NATO Headquarters are currently home to a heated debate over a bold new proposal for reform of the Alliance. Thomas de Maiziere, the German Defense Minister and prospective candidate for the position of NATO Secretary General when Anders Fogh Rasmussen steps down, recently made headlines with a proposal for wholesale reform of NATO.
A Bold Proposal
The German proposal, under the so-called “Framework Nations Concept”, centres around the idea of clusters within the Alliance. Each such cluster would be led by one of the larger NATO members, as has already been practiced in Afghanistan, where major countries hold Regional Command in the different theatres, such as Germany itself in Northern Afghanistan.
Under the German proposal, this type of co-operation would extend to procurement processes as well as operations planning, and become an intrinsic part of NATO’s command structure. It would allow larger countries with broadly based militaries to provide an umbrella for the specialized militaries of smaller countries. The logical leaders of these clusters would in all likelihood include Germany, France, the United Kingdom and Italy.
One of the main drivers of the proposal is the unequal burden sharing within the Alliance, especially the reliance on US spending and capabilities. Pooling resources in clusters would allow the country groupings to achieve in tandem the kind of capabilities that they do not have individually.
On Tuesday, October 22th, the British Defence Minister publically came out in favour of the proposal, arguing that it would provide a way around operational delays in NATO missions. The Secretary General, Anders Fogh Rasmussen, with whom de Maiziere had already privately discussed the proposal in June, has also endorsed the idea.
While some countries, including the United States, have expressed their support for the idea, others, such as France, which sees the proposal as an infringement on its national sovereignty, are vehemently opposed.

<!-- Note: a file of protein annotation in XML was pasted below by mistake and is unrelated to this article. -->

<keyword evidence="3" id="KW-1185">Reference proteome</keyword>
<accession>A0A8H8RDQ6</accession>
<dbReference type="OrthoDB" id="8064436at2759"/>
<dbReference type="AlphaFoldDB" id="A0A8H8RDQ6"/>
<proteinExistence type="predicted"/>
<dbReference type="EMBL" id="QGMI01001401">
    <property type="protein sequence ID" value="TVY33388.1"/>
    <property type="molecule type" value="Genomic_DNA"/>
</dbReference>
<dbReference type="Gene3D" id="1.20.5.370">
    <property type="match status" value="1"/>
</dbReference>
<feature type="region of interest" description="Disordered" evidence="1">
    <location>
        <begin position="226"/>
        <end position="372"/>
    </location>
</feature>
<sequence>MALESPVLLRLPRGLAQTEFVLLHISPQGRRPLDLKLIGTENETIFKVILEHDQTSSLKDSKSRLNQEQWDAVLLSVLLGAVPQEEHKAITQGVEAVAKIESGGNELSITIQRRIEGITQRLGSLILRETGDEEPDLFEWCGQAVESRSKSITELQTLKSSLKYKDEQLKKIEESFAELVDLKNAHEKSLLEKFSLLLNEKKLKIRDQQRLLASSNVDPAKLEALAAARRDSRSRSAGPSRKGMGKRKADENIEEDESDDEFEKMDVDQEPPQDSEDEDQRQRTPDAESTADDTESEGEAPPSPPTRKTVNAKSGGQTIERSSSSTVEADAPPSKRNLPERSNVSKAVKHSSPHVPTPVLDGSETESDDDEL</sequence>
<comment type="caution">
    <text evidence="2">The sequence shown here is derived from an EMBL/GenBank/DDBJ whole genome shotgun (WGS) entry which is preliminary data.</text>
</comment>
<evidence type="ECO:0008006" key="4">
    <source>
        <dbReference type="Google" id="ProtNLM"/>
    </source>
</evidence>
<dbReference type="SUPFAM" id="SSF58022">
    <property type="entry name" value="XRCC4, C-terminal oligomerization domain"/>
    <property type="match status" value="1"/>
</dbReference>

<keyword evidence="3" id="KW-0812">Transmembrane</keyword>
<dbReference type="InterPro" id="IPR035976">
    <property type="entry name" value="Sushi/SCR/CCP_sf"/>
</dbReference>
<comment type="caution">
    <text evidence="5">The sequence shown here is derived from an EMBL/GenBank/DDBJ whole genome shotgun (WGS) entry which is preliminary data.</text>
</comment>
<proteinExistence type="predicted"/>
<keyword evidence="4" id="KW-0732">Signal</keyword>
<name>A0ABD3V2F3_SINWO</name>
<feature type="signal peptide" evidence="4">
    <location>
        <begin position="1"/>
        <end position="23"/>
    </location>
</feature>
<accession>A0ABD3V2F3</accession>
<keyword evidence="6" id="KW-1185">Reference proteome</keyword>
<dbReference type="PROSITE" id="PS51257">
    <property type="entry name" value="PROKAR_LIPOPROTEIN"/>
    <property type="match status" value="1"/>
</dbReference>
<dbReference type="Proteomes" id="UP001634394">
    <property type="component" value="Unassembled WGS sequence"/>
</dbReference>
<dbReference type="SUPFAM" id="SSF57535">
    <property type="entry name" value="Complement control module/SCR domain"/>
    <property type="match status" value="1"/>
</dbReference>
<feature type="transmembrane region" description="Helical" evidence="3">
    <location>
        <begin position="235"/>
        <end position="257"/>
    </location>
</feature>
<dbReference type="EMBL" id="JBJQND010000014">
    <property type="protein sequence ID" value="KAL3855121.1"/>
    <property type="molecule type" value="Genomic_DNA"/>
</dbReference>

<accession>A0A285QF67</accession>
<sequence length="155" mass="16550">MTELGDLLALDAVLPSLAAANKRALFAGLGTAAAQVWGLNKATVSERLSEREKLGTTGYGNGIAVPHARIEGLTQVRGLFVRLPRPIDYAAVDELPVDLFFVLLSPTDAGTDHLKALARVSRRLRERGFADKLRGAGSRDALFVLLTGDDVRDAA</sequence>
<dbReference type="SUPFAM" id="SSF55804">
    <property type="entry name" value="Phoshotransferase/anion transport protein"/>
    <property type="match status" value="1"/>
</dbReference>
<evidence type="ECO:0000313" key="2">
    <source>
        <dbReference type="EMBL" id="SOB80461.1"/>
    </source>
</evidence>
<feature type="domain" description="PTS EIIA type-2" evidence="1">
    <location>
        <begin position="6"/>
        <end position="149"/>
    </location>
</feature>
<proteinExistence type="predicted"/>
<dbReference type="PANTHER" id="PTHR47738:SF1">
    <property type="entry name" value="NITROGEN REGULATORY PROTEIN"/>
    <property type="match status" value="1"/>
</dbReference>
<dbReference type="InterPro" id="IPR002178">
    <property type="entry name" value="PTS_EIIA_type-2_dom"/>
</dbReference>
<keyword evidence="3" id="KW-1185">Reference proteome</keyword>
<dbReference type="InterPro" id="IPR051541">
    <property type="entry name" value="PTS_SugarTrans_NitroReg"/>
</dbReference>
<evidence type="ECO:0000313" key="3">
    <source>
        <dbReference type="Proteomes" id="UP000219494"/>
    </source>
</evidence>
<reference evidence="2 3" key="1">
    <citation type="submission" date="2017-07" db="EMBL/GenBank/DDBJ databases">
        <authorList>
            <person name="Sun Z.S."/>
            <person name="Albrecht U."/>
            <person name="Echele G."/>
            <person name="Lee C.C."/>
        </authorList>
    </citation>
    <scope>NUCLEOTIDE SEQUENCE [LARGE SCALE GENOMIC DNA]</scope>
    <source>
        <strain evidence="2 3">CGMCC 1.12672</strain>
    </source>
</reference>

The French antagonism seems odd, in a way. Under the Lancaster House Treaties, signed between France and the United Kingdom in 2010, the two countries have begun co-operating unprecedentedly closely in defence matters, including equipment pooling and even co-operation in the stewardship of the two countries’ nuclear weapons stockpiles, an immensely sensitive national security topic. This type of co-operation could serve as a great model for further co-operation.
In many ways, this proposal is in line and indeed an extension of NATO’s Smart Defense program, whereby countries coordinate their procurement process so as to minimize duplication and allows for countries to specialize in their defence capabilities.
There are certain obvious drawbacks to the German proposal. For one, smaller nations putting their armed forces under the command of a cluster leader may end up being held hostage to the defence policies of their lead country. This could end up being a problem especially for countries under the German wing, as every German military action needs to be sanctioned by the parliament, the Bundestag, which may lead to significant delays in deployment.
In addition, specialization by countries within a cluster could lead militaries, especially smaller ones, to become over-reliant on their cluster leader, as their armed forces become ever more specialized. While NATO members should be able to rely on their partners for national defence, it is only natural that many countries consider autonomous comprehensive defence capabilities desirable.
Germany’s New Role
Perhaps the strangest thing about the proposal is its origin. Considering its demographic and economic weight, Germany has never had the strongest voice in NATO. This is due to a deeply seated aversion to military conflict by the German population at large due to obvious historical reasons, as well as the very founding idea of NATO, which was, among other things, to “keep Germany down”, in Lord Ismay’s famous words.
However, this situation may be starting to change. While Germany notoriously declined taking part in Operation Unified Protector in Libya in 2011, it continues to have a large number of troops deployed to Afghanistan, and has signalled its intent to keep a significant contingent of troops there after the drawdown in 2014 as part of a NATO training mission.
Furthermore, Mr. de Maiziere’s potential appointment to the position of NATO Secretary General further underlines this new role Germany is playing in NATO. On Wednesday, October 23, after the meeting of NATO Defence Ministers, it seemed as if the German reform proposal would indeed be adopted. This may just be the dawn of a new era for Germany in NATO, which, were it to commit itself more fully to the Alliance, would go a long way towards reinvigorating the Alliance.